I am humbled by the opportunity I received to go to New York City as media for the BlackBerry 10 Launch last Wednesday. Thanks to Art, and NerdBerry for bringing it about. When it comes to a summation of the experience I cannot narrow my view of BlackBerry but RIP, RIM. While many pundits believe the launch lacked steam, I see it entirely differently. The brief BB10 launch highlighted many nice features of the Z10 and Q10 but did little to wow anyone. And that is all by design.
BlackBerry’s biggest problem is one of supply and demand. Think back to the delay of BlackBerry 10 into Q1.
“The Company announced its CORE (Cost Optimization and Resource Efficiency) program in March of (2012). The program is focused on delivering operational savings through various initiatives, with financial objectives for the program targeted to drive at least $1 billion in savings by the end of fiscal 2013, based on RIM’s Q4″ (Press Release)
“Celestica has been a high-performing manufacturing supplier for RIM and will work closely with RIM throughout the transition. As discussed on the company’s first quarter results conference call on April 24, Celestica has been working with RIM as it assesses its supply chain strategy. ” (Press Release)
Back in November of 2012 Heins interviewed with Engadget saying they already had 60 million in the bank after “Right Sizing” the company based of CORE. Meaning they are off to a steady start.
With a smaller, leaner and meaner BlackBerry launching into the mobile arena what is their strategy?
To Keep Moving,
As they further reveal the depth of the platform you will see BlackBerry 10 launching through key partner arrangements which will unite the brand name and identity with a new age of connected electronics in the domain of mobile computing.
Innovation is the key to the recipe and yes the competition is stiff but as the market turns, BlackBerry wants to be a rocket in the space. Leveraging the reality they’ve birthed with BlackBerry 10 and utilizing its remarkable QNX 8 micro kernel to bring The platform full circle.
BlackBerry’s very real problem is that they have become a smaller player by choice in a game of giants. BlackBerry is releasing their new BB10 platform piecemeal so as to keep ammo for the fight throughout the year. Ultimately being a smaller player means you have a higher cost proposition when building hardware. They have taken a staggered global approach to launch BlackBerry 10 so they can be sure they have enough supply to meet their demand, and the demand is growing every day, and that’s the point. As BlackBerry gains traction in the game they’ll have more skin to successfully launch the rest of the platform and by the end of February you’ll start to see just how large the platform is.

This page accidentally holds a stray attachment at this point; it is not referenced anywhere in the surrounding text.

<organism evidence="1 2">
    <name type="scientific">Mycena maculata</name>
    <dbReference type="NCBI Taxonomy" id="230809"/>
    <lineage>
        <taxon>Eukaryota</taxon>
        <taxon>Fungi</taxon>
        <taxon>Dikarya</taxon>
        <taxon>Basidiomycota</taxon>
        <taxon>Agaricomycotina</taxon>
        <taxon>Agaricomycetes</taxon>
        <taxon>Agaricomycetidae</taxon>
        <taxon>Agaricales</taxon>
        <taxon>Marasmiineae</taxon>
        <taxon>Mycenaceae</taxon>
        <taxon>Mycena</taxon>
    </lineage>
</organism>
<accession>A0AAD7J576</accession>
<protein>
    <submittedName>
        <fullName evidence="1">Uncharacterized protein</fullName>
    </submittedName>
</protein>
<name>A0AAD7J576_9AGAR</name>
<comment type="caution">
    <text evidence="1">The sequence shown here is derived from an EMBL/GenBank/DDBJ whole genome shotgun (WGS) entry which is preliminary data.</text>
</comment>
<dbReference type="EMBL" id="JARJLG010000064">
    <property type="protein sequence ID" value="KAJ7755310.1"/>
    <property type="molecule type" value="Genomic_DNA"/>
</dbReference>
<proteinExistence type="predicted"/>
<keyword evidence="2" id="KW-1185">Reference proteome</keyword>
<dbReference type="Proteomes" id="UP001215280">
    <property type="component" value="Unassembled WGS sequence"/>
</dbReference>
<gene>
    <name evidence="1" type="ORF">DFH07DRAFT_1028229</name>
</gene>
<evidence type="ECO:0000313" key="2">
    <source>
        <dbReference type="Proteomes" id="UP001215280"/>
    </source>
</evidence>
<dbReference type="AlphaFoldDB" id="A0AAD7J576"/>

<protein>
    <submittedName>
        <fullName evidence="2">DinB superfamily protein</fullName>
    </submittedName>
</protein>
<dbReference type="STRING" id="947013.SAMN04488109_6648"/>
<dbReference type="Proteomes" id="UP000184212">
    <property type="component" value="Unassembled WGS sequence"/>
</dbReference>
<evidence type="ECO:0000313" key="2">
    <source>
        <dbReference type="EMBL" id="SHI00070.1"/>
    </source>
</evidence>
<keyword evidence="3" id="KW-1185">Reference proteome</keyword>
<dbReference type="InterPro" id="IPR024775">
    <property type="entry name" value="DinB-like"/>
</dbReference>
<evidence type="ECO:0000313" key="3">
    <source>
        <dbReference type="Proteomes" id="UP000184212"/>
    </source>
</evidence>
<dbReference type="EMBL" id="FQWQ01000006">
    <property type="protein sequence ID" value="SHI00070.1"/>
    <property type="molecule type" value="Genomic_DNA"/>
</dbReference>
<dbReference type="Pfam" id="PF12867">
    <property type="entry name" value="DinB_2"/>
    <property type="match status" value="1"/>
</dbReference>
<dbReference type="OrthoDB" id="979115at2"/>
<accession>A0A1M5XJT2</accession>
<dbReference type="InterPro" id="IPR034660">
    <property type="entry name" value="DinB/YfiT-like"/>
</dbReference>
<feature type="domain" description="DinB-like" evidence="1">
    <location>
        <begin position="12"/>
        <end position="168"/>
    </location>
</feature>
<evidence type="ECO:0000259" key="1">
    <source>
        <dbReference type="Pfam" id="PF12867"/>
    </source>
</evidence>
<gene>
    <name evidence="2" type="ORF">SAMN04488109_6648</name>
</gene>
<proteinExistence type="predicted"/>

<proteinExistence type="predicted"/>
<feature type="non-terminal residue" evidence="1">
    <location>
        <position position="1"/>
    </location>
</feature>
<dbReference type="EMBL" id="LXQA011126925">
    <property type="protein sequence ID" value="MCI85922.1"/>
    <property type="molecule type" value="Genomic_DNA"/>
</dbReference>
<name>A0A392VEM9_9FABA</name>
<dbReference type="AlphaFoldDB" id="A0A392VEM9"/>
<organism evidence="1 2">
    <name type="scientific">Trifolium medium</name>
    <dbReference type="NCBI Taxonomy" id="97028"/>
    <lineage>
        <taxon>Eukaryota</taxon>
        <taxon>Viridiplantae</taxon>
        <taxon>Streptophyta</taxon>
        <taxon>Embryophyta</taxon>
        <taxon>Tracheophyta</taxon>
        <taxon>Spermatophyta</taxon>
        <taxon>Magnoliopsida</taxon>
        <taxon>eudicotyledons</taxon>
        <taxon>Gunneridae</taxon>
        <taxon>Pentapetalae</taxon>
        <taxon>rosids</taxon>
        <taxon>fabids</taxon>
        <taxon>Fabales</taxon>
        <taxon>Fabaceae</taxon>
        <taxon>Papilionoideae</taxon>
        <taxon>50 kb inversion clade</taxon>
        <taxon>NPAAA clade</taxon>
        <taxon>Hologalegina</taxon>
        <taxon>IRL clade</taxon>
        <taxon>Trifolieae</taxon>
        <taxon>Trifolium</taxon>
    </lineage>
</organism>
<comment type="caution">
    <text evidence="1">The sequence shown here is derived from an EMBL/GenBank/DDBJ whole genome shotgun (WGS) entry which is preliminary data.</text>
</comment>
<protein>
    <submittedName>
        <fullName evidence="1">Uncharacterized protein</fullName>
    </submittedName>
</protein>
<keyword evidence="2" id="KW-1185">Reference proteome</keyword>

The BlackBerry World application storefront is shabby to say the least, with good titles hidden inside. BlackBerry is holding back a lot of the big names, while others finish up their apps so that when the BB10 launches in the US in March, it will have a more quality app store with which to attack the American market.
The Keep Moving projects will be standalone campaigns tied to the core message the new brand wants to portray. Inside BlackBerry its all about the successful launch of BB10.
As the UK, Canada and China get there hands on the Z10 a global buzz will build around the brand, reigning American interest and pushing shareholder value. BlackBerry is going to pose incremental updates to PlayBook and BB10 which will bring new innovative features to all the core applications while bringing in big name apps to bolster the application perspective of the company to gen consumers. They want the message to be resounding like BlackBerry is back, relevant, and innovative as if things were riding–business as usual. Their subtle Super Bowl ad was a nod to that strategy. While having nothing to do with the Keep Moving campaign it set the stage for millions of Americans to pique their interest, as the world begins to hear more and more about BlackBerry 10.
Managing costs will be crucial as they aim to cut the 1 billion in operating cost. Streamlining your company while also trying to grow it is a risky play. But the ongoing strategic review has been adding factors into the mix for months as they line up their ducks for a great 2013.
Sure their Z10 phone isn’t an iPhone killer but the point is it doesn’t need to be to a killer to be successful. CEO Thorsten Heins is too wise to bet the future of his company on cell phones alone, and the vertical play will come as BlackBerry starts making bigger moves into the Internet of Things, connecting automotive and health care (places the QNX operating system already dominates) into the brand mindshare.
The consumer play will come through licensing as BlackBerry 10 stands up on its first two feet the Z10/Q10.
By the end of February as we get closer to the US launch BlackBerry will be doing everything right to make sure they can afford to keep playing ball, if they came out guns blazing and didn’t deliver it would impact the overall strategy they plan to unveil. Why shoot yourself in the foot out of the gate?